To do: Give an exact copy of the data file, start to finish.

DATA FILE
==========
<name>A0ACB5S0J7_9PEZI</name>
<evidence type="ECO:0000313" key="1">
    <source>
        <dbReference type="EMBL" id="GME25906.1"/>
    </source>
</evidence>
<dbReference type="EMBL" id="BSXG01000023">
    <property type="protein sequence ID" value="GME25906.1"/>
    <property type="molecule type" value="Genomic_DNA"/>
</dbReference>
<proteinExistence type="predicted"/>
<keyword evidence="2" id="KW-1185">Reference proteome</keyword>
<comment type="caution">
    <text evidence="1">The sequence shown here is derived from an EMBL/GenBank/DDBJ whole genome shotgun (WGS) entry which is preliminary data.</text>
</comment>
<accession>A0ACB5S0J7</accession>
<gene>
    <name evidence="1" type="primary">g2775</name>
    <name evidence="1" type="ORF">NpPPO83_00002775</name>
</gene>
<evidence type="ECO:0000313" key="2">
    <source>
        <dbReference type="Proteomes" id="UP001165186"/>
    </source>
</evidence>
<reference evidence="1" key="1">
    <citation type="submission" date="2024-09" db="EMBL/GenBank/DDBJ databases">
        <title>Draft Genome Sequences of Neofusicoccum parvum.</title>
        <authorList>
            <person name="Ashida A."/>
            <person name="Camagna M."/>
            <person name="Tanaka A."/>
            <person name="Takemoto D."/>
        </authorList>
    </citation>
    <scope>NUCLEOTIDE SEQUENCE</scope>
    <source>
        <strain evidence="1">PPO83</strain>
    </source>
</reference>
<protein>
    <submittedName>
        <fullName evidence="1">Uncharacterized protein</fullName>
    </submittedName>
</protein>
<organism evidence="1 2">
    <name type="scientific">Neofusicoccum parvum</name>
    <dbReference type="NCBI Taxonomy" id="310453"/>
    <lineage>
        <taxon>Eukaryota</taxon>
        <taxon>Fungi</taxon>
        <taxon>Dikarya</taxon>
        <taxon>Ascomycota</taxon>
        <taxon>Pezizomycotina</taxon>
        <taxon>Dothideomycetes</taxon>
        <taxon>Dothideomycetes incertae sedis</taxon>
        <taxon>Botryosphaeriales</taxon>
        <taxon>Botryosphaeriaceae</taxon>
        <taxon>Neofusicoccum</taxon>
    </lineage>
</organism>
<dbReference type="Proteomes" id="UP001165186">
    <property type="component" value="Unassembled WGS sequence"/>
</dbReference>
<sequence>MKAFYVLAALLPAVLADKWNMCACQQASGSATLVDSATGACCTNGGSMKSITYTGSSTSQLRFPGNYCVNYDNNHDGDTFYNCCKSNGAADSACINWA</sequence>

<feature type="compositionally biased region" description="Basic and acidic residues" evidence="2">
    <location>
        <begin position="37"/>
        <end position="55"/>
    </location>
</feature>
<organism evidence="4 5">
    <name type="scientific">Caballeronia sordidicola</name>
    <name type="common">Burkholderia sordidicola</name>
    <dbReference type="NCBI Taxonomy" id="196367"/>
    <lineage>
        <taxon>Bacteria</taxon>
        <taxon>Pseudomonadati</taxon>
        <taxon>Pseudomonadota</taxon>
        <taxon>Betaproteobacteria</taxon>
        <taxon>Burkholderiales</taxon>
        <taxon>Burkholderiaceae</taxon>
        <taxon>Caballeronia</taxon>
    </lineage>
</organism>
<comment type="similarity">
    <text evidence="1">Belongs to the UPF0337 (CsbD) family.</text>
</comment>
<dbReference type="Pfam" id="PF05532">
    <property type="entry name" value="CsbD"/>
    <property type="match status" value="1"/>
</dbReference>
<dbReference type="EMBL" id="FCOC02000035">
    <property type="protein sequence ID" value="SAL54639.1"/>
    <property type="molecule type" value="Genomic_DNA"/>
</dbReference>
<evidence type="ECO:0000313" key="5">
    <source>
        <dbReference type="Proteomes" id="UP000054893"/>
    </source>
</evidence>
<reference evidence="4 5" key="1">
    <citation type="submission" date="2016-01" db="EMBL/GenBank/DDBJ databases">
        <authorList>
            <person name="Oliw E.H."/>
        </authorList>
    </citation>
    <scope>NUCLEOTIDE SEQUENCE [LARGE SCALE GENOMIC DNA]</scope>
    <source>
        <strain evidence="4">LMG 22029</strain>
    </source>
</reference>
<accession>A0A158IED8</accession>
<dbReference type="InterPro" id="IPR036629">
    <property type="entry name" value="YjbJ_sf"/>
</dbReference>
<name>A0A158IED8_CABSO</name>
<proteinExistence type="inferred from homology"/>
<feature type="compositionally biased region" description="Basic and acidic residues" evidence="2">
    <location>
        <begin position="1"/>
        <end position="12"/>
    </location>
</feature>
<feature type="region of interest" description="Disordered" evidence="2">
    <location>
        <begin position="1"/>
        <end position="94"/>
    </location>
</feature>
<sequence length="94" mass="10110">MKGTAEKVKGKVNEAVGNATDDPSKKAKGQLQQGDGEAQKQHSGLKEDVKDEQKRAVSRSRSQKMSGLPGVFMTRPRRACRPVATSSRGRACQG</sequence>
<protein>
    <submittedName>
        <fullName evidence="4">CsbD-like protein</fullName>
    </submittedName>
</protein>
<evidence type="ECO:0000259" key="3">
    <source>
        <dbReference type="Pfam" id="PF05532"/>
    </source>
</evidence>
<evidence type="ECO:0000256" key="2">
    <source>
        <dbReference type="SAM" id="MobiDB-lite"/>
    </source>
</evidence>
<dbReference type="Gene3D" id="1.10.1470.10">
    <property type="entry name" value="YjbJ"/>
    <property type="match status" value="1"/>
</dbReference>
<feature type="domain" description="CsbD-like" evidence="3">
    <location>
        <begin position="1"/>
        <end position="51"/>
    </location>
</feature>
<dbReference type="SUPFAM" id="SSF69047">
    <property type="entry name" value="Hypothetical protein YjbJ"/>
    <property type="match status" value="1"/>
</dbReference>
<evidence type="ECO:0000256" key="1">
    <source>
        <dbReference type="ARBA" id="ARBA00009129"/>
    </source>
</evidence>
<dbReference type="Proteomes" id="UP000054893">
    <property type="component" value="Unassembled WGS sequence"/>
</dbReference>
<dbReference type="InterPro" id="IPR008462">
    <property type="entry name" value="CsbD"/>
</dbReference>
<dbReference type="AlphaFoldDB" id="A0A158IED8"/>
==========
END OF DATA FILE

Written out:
<name>A0ACB5S0J7_9PEZI</name>
<evidence type="ECO:0000313" key="1">
    <source>
        <dbReference type="EMBL" id="GME25906.1"/>
    </source>
</evidence>
<dbReference type="EMBL" id="BSXG01000023">
    <property type="protein sequence ID" value="GME25906.1"/>
    <property type="molecule type" value="Genomic_DNA"/>
</dbReference>
<proteinExistence type="predicted"/>
<keyword evidence="2" id="KW-1185">Reference proteome</keyword>
<comment type="caution">
    <text evidence="1">The sequence shown here is derived from an EMBL/GenBank/DDBJ whole genome shotgun (WGS) entry which is preliminary data.</text>
</comment>
<accession>A0ACB5S0J7</accession>
<gene>
    <name evidence="1" type="primary">g2775</name>
    <name evidence="1" type="ORF">NpPPO83_00002775</name>
</gene>
<evidence type="ECO:0000313" key="2">
    <source>
        <dbReference type="Proteomes" id="UP001165186"/>
    </source>
</evidence>
<reference evidence="1" key="1">
    <citation type="submission" date="2024-09" db="EMBL/GenBank/DDBJ databases">
        <title>Draft Genome Sequences of Neofusicoccum parvum.</title>
        <authorList>
            <person name="Ashida A."/>
            <person name="Camagna M."/>
            <person name="Tanaka A."/>
            <person name="Takemoto D."/>
        </authorList>
    </citation>
    <scope>NUCLEOTIDE SEQUENCE</scope>
    <source>
        <strain evidence="1">PPO83</strain>
    </source>
</reference>
<protein>
    <submittedName>
        <fullName evidence="1">Uncharacterized protein</fullName>
    </submittedName>
</protein>
<organism evidence="1 2">
    <name type="scientific">Neofusicoccum parvum</name>
    <dbReference type="NCBI Taxonomy" id="310453"/>
    <lineage>
        <taxon>Eukaryota</taxon>
        <taxon>Fungi</taxon>
        <taxon>Dikarya</taxon>
        <taxon>Ascomycota</taxon>
        <taxon>Pezizomycotina</taxon>
        <taxon>Dothideomycetes</taxon>
        <taxon>Dothideomycetes incertae sedis</taxon>
        <taxon>Botryosphaeriales</taxon>
        <taxon>Botryosphaeriaceae</taxon>
        <taxon>Neofusicoccum</taxon>
    </lineage>
</organism>
<dbReference type="Proteomes" id="UP001165186">
    <property type="component" value="Unassembled WGS sequence"/>
</dbReference>
<sequence>MKAFYVLAALLPAVLADKWNMCACQQASGSATLVDSATGACCTNGGSMKSITYTGSSTSQLRFPGNYCVNYDNNHDGDTFYNCCKSNGAADSACINWA</sequence>

<feature type="compositionally biased region" description="Basic and acidic residues" evidence="2">
    <location>
        <begin position="37"/>
        <end position="55"/>
    </location>
</feature>
<organism evidence="4 5">
    <name type="scientific">Caballeronia sordidicola</name>
    <name type="common">Burkholderia sordidicola</name>
    <dbReference type="NCBI Taxonomy" id="196367"/>
    <lineage>
        <taxon>Bacteria</taxon>
        <taxon>Pseudomonadati</taxon>
        <taxon>Pseudomonadota</taxon>
        <taxon>Betaproteobacteria</taxon>
        <taxon>Burkholderiales</taxon>
        <taxon>Burkholderiaceae</taxon>
        <taxon>Caballeronia</taxon>
    </lineage>
</organism>
<comment type="similarity">
    <text evidence="1">Belongs to the UPF0337 (CsbD) family.</text>
</comment>
<dbReference type="Pfam" id="PF05532">
    <property type="entry name" value="CsbD"/>
    <property type="match status" value="1"/>
</dbReference>
<dbReference type="EMBL" id="FCOC02000035">
    <property type="protein sequence ID" value="SAL54639.1"/>
    <property type="molecule type" value="Genomic_DNA"/>
</dbReference>
<evidence type="ECO:0000313" key="5">
    <source>
        <dbReference type="Proteomes" id="UP000054893"/>
    </source>
</evidence>
<reference evidence="4 5" key="1">
    <citation type="submission" date="2016-01" db="EMBL/GenBank/DDBJ databases">
        <authorList>
            <person name="Oliw E.H."/>
        </authorList>
    </citation>
    <scope>NUCLEOTIDE SEQUENCE [LARGE SCALE GENOMIC DNA]</scope>
    <source>
        <strain evidence="4">LMG 22029</strain>
    </source>
</reference>
<accession>A0A158IED8</accession>
<dbReference type="InterPro" id="IPR036629">
    <property type="entry name" value="YjbJ_sf"/>
</dbReference>
<name>A0A158IED8_CABSO</name>
<proteinExistence type="inferred from homology"/>
<feature type="compositionally biased region" description="Basic and acidic residues" evidence="2">
    <location>
        <begin position="1"/>
        <end position="12"/>
    </location>
</feature>
<feature type="region of interest" description="Disordered" evidence="2">
    <location>
        <begin position="1"/>
        <end position="94"/>
    </location>
</feature>
<sequence length="94" mass="10110">MKGTAEKVKGKVNEAVGNATDDPSKKAKGQLQQGDGEAQKQHSGLKEDVKDEQKRAVSRSRSQKMSGLPGVFMTRPRRACRPVATSSRGRACQG</sequence>
<protein>
    <submittedName>
        <fullName evidence="4">CsbD-like protein</fullName>
    </submittedName>
</protein>
<evidence type="ECO:0000259" key="3">
    <source>
        <dbReference type="Pfam" id="PF05532"/>
    </source>
</evidence>
<evidence type="ECO:0000256" key="2">
    <source>
        <dbReference type="SAM" id="MobiDB-lite"/>
    </source>
</evidence>
<dbReference type="Gene3D" id="1.10.1470.10">
    <property type="entry name" value="YjbJ"/>
    <property type="match status" value="1"/>
</dbReference>
<feature type="domain" description="CsbD-like" evidence="3">
    <location>
        <begin position="1"/>
        <end position="51"/>
    </location>
</feature>
<dbReference type="SUPFAM" id="SSF69047">
    <property type="entry name" value="Hypothetical protein YjbJ"/>
    <property type="match status" value="1"/>
</dbReference>
<evidence type="ECO:0000256" key="1">
    <source>
        <dbReference type="ARBA" id="ARBA00009129"/>
    </source>
</evidence>
<dbReference type="Proteomes" id="UP000054893">
    <property type="component" value="Unassembled WGS sequence"/>
</dbReference>
<dbReference type="InterPro" id="IPR008462">
    <property type="entry name" value="CsbD"/>
</dbReference>
<dbReference type="AlphaFoldDB" id="A0A158IED8"/>